In the second half of Gross’s book, he tries to understand why conservatives care about this bias. Besides the fact that it is unfair to conservatives who want to become professors, the obvious answer is because many professors insert their political biases into their grading and teaching. Gross correctly answers this question on page three in his book’s Introduction and should have stopped there, “Stick an impressionable twenty-year old in a classroom for fifteen weeks with a charismatic instructor who makes the case that conservatives are heartless or deluded and that the United States has evil designs, and the student is likely to veer left.” Gross interviewed professors on whether they engage in political indoctrination, or “critical pedagogy.” Two of fifty-seven professors he interviewed fully admitted they were guilty of it.

Yet Gross cannot understand the conservative mind, and wastes the second half of the book analyzing stereotypes and red herrings. Professor Grabar reviewed Gross’s book and concluded, “Even as he attempts to look fair-minded, Gross presents caricatured pictures of conservatism.”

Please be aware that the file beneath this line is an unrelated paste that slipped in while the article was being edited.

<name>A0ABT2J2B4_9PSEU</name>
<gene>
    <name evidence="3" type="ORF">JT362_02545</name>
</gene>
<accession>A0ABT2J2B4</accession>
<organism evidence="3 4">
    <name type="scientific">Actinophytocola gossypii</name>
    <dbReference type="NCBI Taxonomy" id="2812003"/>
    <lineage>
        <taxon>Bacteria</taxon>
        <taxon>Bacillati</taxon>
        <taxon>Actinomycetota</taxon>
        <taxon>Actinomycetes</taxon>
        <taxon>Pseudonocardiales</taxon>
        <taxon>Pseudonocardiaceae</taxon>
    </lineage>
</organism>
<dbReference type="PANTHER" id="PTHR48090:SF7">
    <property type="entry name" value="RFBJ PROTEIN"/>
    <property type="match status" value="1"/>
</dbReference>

Gross attempts to make conservatives look bad throughout the book, but much of it backfires. He asserts, “social conservatives tend to come from lower social class origins in the contemporary American context,” and, “Professors tend to come from better educated, higher income families than other Americans.” However, this just goes to validate the complaint by conservatives that academia is composed of elitist liberals who come from wealthy, connected families.

The good news is not all areas of study are heavily dominated by professors on the left. Economics, criminology, and engineering still have a significant portion of conservative professors, although not quite 50 percent.